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Rutgers Football #10strong Unit Meter: Week 2

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The trends from Week 1 to Week 2 were not positive.

COLLEGE FOOTBALL: SEP 07 Rutgers at Iowa
This pretty much summed up the missed opportunities.
Photo by Keith Gillett/Icon Sportswire via Getty Images

Rather than keep the pure report card, this hopefully regular feature will move us into the 21st century. Yes, I may have provided my own spin on a recurring series from some of our other SB Nation brethren, like Amazin’ Avenue. Below is how the Rutgers Football position groups fared in each of the last two weeks.

Rapid fire thoughts

Quarterbacks: Had it not been for the three interceptions, the QBs may have gotten the fireball in Week 1. Unfortunately the pendulum swung completely the other way in Week 2. I suppose you could be worse (see Maryland loss in 2018), but this still warrants the worst symbol in our rankings, the crying sad face.

Running Backs: The running backs proudly let the way in the Week 1 win and could have even gotten two fireballs the way Blackshear and Pacheco played if that was allowed. It was tough to score Week 2 so I gave, perhaps harshly, the so-so mark. They were successful when they did run the ball, but nothing game breaking. Blitz pickup wasn’t terrible, but nothing to write home about.

Wide Receivers: A case could have been made for fireball in Week 1 because Bo Melton was awesome and several others reliable. The quarterback play and play calling (that would make a great Wheel of Fortune Before & After) were somewhat to blame for their struggles in Week 2, but wideouts did virtually nothing to help their cause.

Tight Ends / Fullbacks: In the opener I almost gave a Red Cross with all the injuries, but Matt Alaimo made two key catches so I opted for passable at least. Against Iowa, we saw nothing good and it would have really helped to have a guy in there who could have ever blocked one of Iowa’s DEs for any period of time so the playbook didn’t have to shrink so much.

Offensive Line: The hogs up front kept the pocket clean and rushing lanes open against Umass. They gave a decent effort in the run game against the Hawkeyes, but broke down in critical moments in the pass game. A few poor rotations did in Art Sitkowski while some one on one matchups were lost that compromised McLane Carter on third downs.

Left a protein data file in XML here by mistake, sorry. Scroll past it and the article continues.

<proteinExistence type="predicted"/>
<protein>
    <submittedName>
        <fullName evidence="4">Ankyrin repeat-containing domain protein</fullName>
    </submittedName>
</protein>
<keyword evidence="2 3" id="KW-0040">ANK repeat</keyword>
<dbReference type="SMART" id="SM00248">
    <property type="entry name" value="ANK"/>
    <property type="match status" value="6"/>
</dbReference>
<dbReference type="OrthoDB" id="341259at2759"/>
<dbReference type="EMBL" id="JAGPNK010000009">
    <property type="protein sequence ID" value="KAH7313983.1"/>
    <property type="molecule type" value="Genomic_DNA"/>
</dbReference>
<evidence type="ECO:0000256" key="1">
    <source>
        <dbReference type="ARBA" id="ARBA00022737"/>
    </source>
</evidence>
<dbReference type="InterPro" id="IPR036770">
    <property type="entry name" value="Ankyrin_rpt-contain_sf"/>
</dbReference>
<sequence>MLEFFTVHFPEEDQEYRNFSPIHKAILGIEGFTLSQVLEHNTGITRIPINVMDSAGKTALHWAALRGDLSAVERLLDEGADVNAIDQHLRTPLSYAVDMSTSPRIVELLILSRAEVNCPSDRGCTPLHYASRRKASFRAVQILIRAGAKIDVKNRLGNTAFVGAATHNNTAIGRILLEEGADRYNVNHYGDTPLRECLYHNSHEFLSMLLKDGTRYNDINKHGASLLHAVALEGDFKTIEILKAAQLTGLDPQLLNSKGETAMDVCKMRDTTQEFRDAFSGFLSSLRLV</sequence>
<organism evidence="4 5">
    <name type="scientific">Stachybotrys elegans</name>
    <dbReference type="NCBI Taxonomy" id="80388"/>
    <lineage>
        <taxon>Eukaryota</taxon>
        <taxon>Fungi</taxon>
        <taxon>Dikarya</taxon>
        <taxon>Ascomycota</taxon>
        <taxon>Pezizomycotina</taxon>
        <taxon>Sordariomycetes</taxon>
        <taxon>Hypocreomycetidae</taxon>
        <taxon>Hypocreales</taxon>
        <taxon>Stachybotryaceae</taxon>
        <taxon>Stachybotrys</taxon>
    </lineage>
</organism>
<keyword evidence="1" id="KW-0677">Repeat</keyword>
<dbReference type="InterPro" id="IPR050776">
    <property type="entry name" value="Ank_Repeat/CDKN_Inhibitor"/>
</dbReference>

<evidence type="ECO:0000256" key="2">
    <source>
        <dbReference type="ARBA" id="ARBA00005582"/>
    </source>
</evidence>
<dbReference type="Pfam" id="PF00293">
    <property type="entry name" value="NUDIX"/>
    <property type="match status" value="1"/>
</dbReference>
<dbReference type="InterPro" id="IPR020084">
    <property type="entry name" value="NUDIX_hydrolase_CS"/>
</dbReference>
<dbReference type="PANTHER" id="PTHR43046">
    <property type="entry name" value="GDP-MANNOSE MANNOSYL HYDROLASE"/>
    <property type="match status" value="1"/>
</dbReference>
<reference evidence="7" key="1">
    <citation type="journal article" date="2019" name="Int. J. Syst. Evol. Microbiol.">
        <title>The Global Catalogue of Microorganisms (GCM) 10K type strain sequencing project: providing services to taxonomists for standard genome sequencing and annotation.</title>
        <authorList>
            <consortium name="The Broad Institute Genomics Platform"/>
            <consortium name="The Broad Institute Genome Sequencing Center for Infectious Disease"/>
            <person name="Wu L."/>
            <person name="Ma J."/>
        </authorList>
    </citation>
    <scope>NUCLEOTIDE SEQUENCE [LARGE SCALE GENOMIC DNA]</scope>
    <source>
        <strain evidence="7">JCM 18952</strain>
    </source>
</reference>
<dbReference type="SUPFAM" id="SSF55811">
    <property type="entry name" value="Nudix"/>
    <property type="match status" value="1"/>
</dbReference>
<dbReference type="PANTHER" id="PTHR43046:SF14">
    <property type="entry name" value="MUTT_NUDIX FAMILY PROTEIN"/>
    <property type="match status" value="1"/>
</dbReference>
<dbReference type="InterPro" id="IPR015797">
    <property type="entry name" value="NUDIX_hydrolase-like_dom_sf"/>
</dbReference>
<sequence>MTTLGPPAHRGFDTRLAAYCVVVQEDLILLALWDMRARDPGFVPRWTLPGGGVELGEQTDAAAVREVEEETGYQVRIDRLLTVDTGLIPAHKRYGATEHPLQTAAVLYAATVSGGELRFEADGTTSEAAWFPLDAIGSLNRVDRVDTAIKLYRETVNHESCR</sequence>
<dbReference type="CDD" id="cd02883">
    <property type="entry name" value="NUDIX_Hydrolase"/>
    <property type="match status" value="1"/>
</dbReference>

Defensive Line: The defensive line did a solid enough job against the run in both games led by Willington Previlon. The difference was that against Umass they turned on some speed against the pass but had absolutely nothing to pressure Nate Stanley. Need to see more from this group especially the ends, though some can be blamed on play calling.

Linebackers: The LBs really turned it on against Umass as the game wore on, though were very vulnerable against running backs on check downs. They really did the job against Iowa and were the biggest reason other than Adam Korsak this game stayed close as long as it did. They brought some big hits to stop ball carriers in their tracks and set the tone, for a while anyway.

Defensive Backs: Avery Young played better but still has a ways to go. Damon Hayes went from flawless to three penalties. Tre Avery and Tim Barrow looked better. Malik Dixon, Jarrett Paul, and Christian Izien reduced mistakes, but the ones they did make were very, very costly.

Special teams: If you want to criticize the return game that’s fine. The rest of the special teams was on fire this week after an average at best effort in Week 1. Adam Korsak was on another level.

Coaching: With only a slight overall talent gap, offensive coaching gets the lowest mark available. Andy Buh did a pretty good job in the first half, but also did not show enough creativity with stunts and other movement up front to overcome the offense’s ineptitude that deserved the tearful level. John McNulty can and needs to do better.

Conclusion

The concern here is that the grades against Iowa look almost identical to what we had most of last year. Defensive back play has regressed after three players went to the NFL plus another multi-year starter departed. Really though, the defense overall is good enough if they were complemented by an offense who could do at least average Big Ten damage. The sad face in the QB box has to go ASAP or else we are in for another 2018 all over again, again.

We welcome your comments, many of which may revolve around what group was in your opinion, unfairly weighted down by the rest of the team’s performance in Week 2. For that, please vote in our poll below:

Poll

What grade was too harsh in Week 2?

This poll is closed

  • 27%
    Running Backs
    (22 votes)
  • 22%
    Wide Receivers
    (18 votes)
  • 37%
    Offensive Line
    (30 votes)
  • 12%
    Defensive Backs
    (10 votes)
80 votes total Vote Now